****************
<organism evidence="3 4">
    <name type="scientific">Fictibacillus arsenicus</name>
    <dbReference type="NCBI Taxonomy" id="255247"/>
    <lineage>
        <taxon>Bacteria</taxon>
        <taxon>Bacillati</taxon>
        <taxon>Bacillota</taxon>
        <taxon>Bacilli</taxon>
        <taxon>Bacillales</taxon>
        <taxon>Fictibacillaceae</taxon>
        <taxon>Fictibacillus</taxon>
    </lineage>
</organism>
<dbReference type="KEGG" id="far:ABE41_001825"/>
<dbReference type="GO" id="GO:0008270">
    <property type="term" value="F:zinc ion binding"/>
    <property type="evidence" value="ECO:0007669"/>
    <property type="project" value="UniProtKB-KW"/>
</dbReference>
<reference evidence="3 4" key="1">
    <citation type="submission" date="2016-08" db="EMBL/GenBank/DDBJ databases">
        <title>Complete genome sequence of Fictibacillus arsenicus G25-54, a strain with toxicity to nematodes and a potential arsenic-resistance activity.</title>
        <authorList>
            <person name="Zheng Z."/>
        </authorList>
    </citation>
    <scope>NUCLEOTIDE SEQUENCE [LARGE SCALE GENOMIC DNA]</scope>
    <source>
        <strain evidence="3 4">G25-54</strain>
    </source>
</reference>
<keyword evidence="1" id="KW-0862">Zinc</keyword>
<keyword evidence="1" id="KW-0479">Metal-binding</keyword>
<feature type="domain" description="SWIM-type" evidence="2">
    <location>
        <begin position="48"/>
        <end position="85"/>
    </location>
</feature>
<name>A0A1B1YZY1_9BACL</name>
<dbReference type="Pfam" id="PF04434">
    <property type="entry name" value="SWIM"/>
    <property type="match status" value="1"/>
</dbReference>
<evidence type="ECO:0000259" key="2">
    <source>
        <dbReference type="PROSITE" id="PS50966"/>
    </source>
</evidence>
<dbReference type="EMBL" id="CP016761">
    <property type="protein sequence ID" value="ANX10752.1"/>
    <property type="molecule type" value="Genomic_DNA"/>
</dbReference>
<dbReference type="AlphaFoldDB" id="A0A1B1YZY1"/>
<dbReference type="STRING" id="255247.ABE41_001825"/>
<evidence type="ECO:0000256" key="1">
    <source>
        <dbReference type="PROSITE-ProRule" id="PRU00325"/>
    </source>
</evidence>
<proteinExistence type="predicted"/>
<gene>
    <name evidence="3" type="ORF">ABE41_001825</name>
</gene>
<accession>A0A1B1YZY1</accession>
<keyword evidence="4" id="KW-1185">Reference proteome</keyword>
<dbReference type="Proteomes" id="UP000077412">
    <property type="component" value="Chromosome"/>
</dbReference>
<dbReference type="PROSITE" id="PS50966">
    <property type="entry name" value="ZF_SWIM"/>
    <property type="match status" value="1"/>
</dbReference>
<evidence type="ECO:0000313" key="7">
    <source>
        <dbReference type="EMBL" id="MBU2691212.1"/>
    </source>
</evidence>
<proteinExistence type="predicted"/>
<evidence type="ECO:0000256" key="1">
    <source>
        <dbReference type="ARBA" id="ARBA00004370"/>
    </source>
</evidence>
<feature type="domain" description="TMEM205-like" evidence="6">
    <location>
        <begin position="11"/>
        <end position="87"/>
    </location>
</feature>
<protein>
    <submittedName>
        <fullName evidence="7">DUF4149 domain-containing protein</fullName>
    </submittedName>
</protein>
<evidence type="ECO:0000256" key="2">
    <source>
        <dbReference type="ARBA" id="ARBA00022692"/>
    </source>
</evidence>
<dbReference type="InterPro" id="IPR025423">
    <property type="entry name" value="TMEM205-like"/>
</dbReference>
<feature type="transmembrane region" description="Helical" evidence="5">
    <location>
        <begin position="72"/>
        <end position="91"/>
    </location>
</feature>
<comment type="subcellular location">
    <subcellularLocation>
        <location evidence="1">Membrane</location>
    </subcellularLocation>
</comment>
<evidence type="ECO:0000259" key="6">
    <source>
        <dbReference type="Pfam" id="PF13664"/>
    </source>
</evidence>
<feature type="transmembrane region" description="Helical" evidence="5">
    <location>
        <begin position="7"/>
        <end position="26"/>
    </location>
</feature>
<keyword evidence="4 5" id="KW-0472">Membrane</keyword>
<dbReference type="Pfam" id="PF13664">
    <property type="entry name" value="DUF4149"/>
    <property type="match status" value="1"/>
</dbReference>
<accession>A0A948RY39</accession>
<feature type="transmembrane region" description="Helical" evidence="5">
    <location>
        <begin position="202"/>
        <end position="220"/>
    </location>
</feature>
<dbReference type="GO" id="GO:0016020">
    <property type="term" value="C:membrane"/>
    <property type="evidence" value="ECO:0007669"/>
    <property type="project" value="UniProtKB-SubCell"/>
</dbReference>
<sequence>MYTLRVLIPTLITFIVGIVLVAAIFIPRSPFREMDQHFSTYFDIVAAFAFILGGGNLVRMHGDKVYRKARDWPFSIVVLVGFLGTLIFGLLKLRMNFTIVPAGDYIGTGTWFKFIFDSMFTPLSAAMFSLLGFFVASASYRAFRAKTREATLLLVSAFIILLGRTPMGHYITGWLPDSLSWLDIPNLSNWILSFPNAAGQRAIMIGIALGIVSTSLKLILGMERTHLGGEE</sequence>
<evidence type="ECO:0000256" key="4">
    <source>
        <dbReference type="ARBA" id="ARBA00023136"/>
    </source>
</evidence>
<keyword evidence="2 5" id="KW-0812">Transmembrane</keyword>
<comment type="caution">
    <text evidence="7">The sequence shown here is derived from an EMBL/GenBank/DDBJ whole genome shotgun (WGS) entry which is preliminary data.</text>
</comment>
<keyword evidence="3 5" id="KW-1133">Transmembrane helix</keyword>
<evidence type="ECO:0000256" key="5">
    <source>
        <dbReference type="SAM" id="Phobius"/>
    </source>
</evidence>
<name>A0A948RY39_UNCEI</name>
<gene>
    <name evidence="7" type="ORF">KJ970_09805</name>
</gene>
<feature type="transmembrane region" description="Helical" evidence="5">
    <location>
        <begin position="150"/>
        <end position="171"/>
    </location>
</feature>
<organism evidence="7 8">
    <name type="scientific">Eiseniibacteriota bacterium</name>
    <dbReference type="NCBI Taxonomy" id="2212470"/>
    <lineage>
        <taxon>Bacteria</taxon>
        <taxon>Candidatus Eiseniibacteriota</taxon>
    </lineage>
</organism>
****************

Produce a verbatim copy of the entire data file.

<organism evidence="3 4">
    <name type="scientific">Fictibacillus arsenicus</name>
    <dbReference type="NCBI Taxonomy" id="255247"/>
    <lineage>
        <taxon>Bacteria</taxon>
        <taxon>Bacillati</taxon>
        <taxon>Bacillota</taxon>
        <taxon>Bacilli</taxon>
        <taxon>Bacillales</taxon>
        <taxon>Fictibacillaceae</taxon>
        <taxon>Fictibacillus</taxon>
    </lineage>
</organism>
<dbReference type="KEGG" id="far:ABE41_001825"/>
<dbReference type="GO" id="GO:0008270">
    <property type="term" value="F:zinc ion binding"/>
    <property type="evidence" value="ECO:0007669"/>
    <property type="project" value="UniProtKB-KW"/>
</dbReference>
<reference evidence="3 4" key="1">
    <citation type="submission" date="2016-08" db="EMBL/GenBank/DDBJ databases">
        <title>Complete genome sequence of Fictibacillus arsenicus G25-54, a strain with toxicity to nematodes and a potential arsenic-resistance activity.</title>
        <authorList>
            <person name="Zheng Z."/>
        </authorList>
    </citation>
    <scope>NUCLEOTIDE SEQUENCE [LARGE SCALE GENOMIC DNA]</scope>
    <source>
        <strain evidence="3 4">G25-54</strain>
    </source>
</reference>
<keyword evidence="1" id="KW-0862">Zinc</keyword>
<keyword evidence="1" id="KW-0479">Metal-binding</keyword>
<feature type="domain" description="SWIM-type" evidence="2">
    <location>
        <begin position="48"/>
        <end position="85"/>
    </location>
</feature>
<name>A0A1B1YZY1_9BACL</name>
<dbReference type="Pfam" id="PF04434">
    <property type="entry name" value="SWIM"/>
    <property type="match status" value="1"/>
</dbReference>
<evidence type="ECO:0000259" key="2">
    <source>
        <dbReference type="PROSITE" id="PS50966"/>
    </source>
</evidence>
<dbReference type="EMBL" id="CP016761">
    <property type="protein sequence ID" value="ANX10752.1"/>
    <property type="molecule type" value="Genomic_DNA"/>
</dbReference>
<dbReference type="AlphaFoldDB" id="A0A1B1YZY1"/>
<dbReference type="STRING" id="255247.ABE41_001825"/>
<evidence type="ECO:0000256" key="1">
    <source>
        <dbReference type="PROSITE-ProRule" id="PRU00325"/>
    </source>
</evidence>
<proteinExistence type="predicted"/>
<gene>
    <name evidence="3" type="ORF">ABE41_001825</name>
</gene>
<accession>A0A1B1YZY1</accession>
<keyword evidence="4" id="KW-1185">Reference proteome</keyword>
<dbReference type="Proteomes" id="UP000077412">
    <property type="component" value="Chromosome"/>
</dbReference>
<dbReference type="PROSITE" id="PS50966">
    <property type="entry name" value="ZF_SWIM"/>
    <property type="match status" value="1"/>
</dbReference>
<evidence type="ECO:0000313" key="7">
    <source>
        <dbReference type="EMBL" id="MBU2691212.1"/>
    </source>
</evidence>
<proteinExistence type="predicted"/>
<evidence type="ECO:0000256" key="1">
    <source>
        <dbReference type="ARBA" id="ARBA00004370"/>
    </source>
</evidence>
<feature type="domain" description="TMEM205-like" evidence="6">
    <location>
        <begin position="11"/>
        <end position="87"/>
    </location>
</feature>
<protein>
    <submittedName>
        <fullName evidence="7">DUF4149 domain-containing protein</fullName>
    </submittedName>
</protein>
<evidence type="ECO:0000256" key="2">
    <source>
        <dbReference type="ARBA" id="ARBA00022692"/>
    </source>
</evidence>
<dbReference type="InterPro" id="IPR025423">
    <property type="entry name" value="TMEM205-like"/>
</dbReference>
<feature type="transmembrane region" description="Helical" evidence="5">
    <location>
        <begin position="72"/>
        <end position="91"/>
    </location>
</feature>
<comment type="subcellular location">
    <subcellularLocation>
        <location evidence="1">Membrane</location>
    </subcellularLocation>
</comment>
<evidence type="ECO:0000259" key="6">
    <source>
        <dbReference type="Pfam" id="PF13664"/>
    </source>
</evidence>
<feature type="transmembrane region" description="Helical" evidence="5">
    <location>
        <begin position="7"/>
        <end position="26"/>
    </location>
</feature>
<keyword evidence="4 5" id="KW-0472">Membrane</keyword>
<dbReference type="Pfam" id="PF13664">
    <property type="entry name" value="DUF4149"/>
    <property type="match status" value="1"/>
</dbReference>
<accession>A0A948RY39</accession>
<feature type="transmembrane region" description="Helical" evidence="5">
    <location>
        <begin position="202"/>
        <end position="220"/>
    </location>
</feature>
<dbReference type="GO" id="GO:0016020">
    <property type="term" value="C:membrane"/>
    <property type="evidence" value="ECO:0007669"/>
    <property type="project" value="UniProtKB-SubCell"/>
</dbReference>
<sequence>MYTLRVLIPTLITFIVGIVLVAAIFIPRSPFREMDQHFSTYFDIVAAFAFILGGGNLVRMHGDKVYRKARDWPFSIVVLVGFLGTLIFGLLKLRMNFTIVPAGDYIGTGTWFKFIFDSMFTPLSAAMFSLLGFFVASASYRAFRAKTREATLLLVSAFIILLGRTPMGHYITGWLPDSLSWLDIPNLSNWILSFPNAAGQRAIMIGIALGIVSTSLKLILGMERTHLGGEE</sequence>
<evidence type="ECO:0000256" key="4">
    <source>
        <dbReference type="ARBA" id="ARBA00023136"/>
    </source>
</evidence>
<keyword evidence="2 5" id="KW-0812">Transmembrane</keyword>
<comment type="caution">
    <text evidence="7">The sequence shown here is derived from an EMBL/GenBank/DDBJ whole genome shotgun (WGS) entry which is preliminary data.</text>
</comment>
<keyword evidence="3 5" id="KW-1133">Transmembrane helix</keyword>
<evidence type="ECO:0000256" key="5">
    <source>
        <dbReference type="SAM" id="Phobius"/>
    </source>
</evidence>
<name>A0A948RY39_UNCEI</name>
<gene>
    <name evidence="7" type="ORF">KJ970_09805</name>
</gene>
<feature type="transmembrane region" description="Helical" evidence="5">
    <location>
        <begin position="150"/>
        <end position="171"/>
    </location>
</feature>
<organism evidence="7 8">
    <name type="scientific">Eiseniibacteriota bacterium</name>
    <dbReference type="NCBI Taxonomy" id="2212470"/>
    <lineage>
        <taxon>Bacteria</taxon>
        <taxon>Candidatus Eiseniibacteriota</taxon>
    </lineage>
</organism>